The 2012 adaptation of David Wong's "John Dies at the End" ends without John dying at the end at all. While the core of the film espouses the belief that time is not linear, the word "end" suggests there is a beginning and an end to things.

Why is the movie called John Dies at the End?

  • I only wish you had worded the question "why didn't John die at the end?" I wanted to ask that but you cover much of the same ground.
    – matt_black
    Commented Dec 30, 2013 at 14:56
  • I just finished the first book... amazing! The ending confused me at first - but what was really weird was the cat called Fluffy
    – user9914
    Commented Jun 1, 2014 at 17:08
  • Spoilers: is it possible that John, like Arnie, is an apparition manifested by David following his death at the police station? Commented Oct 23, 2015 at 6:04

3 Answers 3


"John dies at the end" initially was a web novel series by Jason Pargin (aka David Wong), one of the editors of cracked.com. This also is the reason why the book is somewhat episodic at times: It was not written and published at once, but one part after another.

Pargin later got a book contract for the story and it was published under the same title, which then finally was filmed into said movie.

So one likely explanation is that when the web series started under the title "John dies at the end", Wong/Pargin may have planned to actually kill him off and simply ditched the idea while the story developed.

An equally likely possibility is that the title is merely a joke. It certainly fits with the book's overall humor and also acts as a great tool to intrigue a possible reader and keep the tension up while reading ("Will John actually die?").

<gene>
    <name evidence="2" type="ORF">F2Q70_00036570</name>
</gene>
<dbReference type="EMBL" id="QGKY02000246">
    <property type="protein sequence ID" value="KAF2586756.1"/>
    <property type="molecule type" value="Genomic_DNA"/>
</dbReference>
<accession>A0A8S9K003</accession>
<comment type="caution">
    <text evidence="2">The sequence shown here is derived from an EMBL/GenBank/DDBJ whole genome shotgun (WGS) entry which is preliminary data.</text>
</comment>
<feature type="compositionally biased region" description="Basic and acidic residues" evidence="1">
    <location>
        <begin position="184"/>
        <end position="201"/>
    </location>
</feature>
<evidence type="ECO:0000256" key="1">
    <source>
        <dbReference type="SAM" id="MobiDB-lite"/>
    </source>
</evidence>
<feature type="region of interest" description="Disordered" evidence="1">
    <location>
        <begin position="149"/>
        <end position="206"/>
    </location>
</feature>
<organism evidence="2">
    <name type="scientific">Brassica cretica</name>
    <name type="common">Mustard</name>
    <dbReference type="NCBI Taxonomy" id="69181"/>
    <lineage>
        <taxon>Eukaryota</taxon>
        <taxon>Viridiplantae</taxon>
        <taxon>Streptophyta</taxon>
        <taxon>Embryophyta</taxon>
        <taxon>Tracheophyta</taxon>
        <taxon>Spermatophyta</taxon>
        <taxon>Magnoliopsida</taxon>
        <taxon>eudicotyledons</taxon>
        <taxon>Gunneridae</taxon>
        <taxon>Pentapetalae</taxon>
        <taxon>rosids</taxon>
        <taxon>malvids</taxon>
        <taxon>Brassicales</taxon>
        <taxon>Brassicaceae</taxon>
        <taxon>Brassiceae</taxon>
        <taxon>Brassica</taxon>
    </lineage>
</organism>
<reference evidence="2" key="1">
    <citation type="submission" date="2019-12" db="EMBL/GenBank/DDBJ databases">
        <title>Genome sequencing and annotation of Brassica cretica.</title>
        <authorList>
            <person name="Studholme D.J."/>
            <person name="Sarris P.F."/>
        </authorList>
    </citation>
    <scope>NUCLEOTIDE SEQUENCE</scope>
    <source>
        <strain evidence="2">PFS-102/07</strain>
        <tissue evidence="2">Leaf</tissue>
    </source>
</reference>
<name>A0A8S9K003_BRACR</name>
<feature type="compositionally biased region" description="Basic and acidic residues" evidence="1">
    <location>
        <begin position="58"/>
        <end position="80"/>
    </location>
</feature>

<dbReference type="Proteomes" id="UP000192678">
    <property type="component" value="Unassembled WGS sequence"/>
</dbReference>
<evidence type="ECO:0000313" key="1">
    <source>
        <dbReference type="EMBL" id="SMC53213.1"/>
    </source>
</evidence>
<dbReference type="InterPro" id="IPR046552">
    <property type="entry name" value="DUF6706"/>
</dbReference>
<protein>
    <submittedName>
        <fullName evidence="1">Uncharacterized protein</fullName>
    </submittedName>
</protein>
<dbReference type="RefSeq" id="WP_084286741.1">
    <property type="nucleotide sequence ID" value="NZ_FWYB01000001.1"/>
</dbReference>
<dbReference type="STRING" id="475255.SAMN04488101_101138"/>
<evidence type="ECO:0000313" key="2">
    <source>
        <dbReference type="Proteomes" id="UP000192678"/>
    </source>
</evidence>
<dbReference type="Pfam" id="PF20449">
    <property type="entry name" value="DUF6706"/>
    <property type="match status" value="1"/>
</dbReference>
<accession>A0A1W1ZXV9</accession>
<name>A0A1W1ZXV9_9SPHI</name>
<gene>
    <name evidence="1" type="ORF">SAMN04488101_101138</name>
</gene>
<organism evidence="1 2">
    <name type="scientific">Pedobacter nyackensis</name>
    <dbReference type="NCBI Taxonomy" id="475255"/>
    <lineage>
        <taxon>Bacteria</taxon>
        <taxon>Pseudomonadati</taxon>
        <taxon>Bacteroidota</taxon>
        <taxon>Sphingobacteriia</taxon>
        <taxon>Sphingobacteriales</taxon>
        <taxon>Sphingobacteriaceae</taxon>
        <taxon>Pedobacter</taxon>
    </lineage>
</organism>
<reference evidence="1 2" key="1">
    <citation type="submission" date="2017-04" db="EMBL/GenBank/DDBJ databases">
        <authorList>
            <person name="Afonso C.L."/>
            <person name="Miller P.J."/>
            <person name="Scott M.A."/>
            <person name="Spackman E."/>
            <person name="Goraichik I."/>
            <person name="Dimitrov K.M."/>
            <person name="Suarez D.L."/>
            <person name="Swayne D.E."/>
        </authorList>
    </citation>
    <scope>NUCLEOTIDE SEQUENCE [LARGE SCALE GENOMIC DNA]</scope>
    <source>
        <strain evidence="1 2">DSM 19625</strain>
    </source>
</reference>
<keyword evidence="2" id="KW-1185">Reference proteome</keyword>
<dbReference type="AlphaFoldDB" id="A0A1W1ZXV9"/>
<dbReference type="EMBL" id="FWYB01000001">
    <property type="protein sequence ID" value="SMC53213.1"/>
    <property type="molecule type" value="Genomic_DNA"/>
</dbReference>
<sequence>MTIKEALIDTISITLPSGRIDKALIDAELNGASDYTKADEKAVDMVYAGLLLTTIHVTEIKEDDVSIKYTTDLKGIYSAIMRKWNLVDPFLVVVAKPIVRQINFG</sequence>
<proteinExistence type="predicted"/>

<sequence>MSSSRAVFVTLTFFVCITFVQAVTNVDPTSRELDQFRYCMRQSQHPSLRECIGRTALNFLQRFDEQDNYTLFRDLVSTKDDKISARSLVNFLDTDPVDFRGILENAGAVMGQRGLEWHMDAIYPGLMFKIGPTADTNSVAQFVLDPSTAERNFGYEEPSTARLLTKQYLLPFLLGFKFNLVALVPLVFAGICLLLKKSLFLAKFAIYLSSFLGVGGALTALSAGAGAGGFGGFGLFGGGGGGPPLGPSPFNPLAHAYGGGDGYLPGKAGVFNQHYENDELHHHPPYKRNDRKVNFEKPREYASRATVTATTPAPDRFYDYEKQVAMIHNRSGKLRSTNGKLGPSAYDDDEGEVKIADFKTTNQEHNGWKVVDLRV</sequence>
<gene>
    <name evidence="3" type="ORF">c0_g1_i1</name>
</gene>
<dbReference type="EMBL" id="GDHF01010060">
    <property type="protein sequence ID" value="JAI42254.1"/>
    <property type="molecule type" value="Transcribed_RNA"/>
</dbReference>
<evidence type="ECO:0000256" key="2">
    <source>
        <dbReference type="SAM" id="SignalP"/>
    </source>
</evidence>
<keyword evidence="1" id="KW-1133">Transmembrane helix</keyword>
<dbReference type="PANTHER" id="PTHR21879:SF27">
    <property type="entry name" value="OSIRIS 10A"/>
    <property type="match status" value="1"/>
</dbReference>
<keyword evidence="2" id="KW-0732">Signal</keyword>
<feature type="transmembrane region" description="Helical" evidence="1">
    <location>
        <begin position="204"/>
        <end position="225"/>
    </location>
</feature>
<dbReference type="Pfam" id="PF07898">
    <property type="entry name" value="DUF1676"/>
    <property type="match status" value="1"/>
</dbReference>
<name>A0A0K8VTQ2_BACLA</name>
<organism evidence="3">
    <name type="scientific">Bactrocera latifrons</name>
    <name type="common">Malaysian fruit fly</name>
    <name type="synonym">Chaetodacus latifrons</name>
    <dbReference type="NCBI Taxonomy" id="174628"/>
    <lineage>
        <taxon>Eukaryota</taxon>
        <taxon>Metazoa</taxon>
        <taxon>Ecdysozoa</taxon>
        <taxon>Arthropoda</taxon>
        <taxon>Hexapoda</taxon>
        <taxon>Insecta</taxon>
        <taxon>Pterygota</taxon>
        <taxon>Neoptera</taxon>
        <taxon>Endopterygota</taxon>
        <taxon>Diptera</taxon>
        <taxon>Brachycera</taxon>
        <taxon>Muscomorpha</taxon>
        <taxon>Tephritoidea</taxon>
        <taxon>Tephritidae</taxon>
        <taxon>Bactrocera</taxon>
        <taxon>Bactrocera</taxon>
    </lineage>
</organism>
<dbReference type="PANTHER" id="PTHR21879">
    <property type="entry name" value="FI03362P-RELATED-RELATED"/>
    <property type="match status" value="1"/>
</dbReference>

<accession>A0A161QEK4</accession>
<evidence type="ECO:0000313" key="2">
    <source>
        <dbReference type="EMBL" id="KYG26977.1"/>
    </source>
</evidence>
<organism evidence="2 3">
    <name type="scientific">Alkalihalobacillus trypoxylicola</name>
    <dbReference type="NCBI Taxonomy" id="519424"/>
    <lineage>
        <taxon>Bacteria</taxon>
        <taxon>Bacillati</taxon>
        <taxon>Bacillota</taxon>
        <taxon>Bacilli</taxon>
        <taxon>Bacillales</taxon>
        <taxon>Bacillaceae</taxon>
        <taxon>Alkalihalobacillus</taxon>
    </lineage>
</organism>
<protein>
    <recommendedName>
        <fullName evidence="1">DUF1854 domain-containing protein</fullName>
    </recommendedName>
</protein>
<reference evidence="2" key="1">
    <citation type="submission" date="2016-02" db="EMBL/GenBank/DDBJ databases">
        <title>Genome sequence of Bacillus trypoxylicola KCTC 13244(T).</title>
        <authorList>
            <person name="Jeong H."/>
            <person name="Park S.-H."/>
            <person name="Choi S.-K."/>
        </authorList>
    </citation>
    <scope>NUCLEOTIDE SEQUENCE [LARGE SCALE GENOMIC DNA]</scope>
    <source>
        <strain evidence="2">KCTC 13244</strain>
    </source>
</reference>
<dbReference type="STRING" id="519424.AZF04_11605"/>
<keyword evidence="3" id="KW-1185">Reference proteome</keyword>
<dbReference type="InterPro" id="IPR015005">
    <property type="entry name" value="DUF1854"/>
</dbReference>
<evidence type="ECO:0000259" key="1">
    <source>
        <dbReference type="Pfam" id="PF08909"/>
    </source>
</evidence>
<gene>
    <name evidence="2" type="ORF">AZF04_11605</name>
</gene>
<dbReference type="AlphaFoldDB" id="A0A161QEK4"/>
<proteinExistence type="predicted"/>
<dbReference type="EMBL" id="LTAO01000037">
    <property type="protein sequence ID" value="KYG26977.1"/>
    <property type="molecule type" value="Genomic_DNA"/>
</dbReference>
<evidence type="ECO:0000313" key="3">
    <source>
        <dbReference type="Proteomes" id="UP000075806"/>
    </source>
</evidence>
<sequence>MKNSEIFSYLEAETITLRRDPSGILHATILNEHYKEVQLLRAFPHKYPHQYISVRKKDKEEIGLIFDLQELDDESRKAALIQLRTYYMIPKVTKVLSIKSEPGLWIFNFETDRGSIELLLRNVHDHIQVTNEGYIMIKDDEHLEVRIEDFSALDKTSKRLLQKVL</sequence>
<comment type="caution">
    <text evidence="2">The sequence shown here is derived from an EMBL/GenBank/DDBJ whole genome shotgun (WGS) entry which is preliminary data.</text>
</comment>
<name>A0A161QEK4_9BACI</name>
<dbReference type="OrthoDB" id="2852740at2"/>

Major spoiler for people who haven't read the book (Not joking! Read the book first, it's great):

The title also cleverly subverts the reader's expectation in the book, because ultimately it is revealed that David is the one who dies. Unfortunately this twist does not make it into the movie.

One last view one could have on the matter is that, because the story explains time as a nonlinear construct (users of the "soy sauce" drift through time), John might actually be dead at 'the end', wherever or whenever that may be.

Robert Marley: Time is an ocean, not a garden hose. Space is a puff of smoke, a wisp of cloud. Your mind... is a flying corn snake hovering through all the possibilities.

However personally I don't find this to be a very good explanation for the title. I prefer to think of it simply as a clever and funny way to name your book/movie and the title is what actually got my attention and make me watch the movie.

  • 2
    The thing is, John does die during the movie, just not at the end. His body is in the police station during that scene and his voice asks David to try to steal his body via the hotdog phone (and this sentence already contains enough craziness to describe the whole tone of the movie's logic).
    – matt_black
    Commented Dec 30, 2013 at 13:31
  • In the web serial, John gets knocked out at the end of (almost?) every chapter -- so you never knew how close the story was to wrapping up, if you were following along as it was being released.
    – Joe
    Commented Jul 27, 2016 at 15:42

Here's a link to the film and the book
In the film it's implied that John and Dave will not be coming back from their last mission.
The book ends on a similar note.
However, John is in the sequel which is called This Book is Full of Spiders: Seriously Dude, Don't Touch It.
Finally, the genre of the story is billed as horror-comedy-parody so I guess the author is just messing with us by keeping John's status ambiguous and surreal.
I'm leaning towards the title just being ironic

  • 3
    Where in the film is it implied that John and Dave don't come back from their last mission? I watched it two times and it specifically ends with them returning to our dimension. If anything it is left unclear if they actually will return to the alternate dimension to save it. (This is resolved in the book btw.)
    – magnattic
    Commented Jul 9, 2013 at 2:16

The book repeatedly notes that being mortal, in the end, we all die. Duh. The last chapter is the message: carpe diem.

  • 3
    You might be right but I think you would need to elaborate the theme before I vote for your answer. Give us some more detail; show the theme really runs through the book. Convince me.
    – matt_black
    Commented Jan 21, 2014 at 21:41

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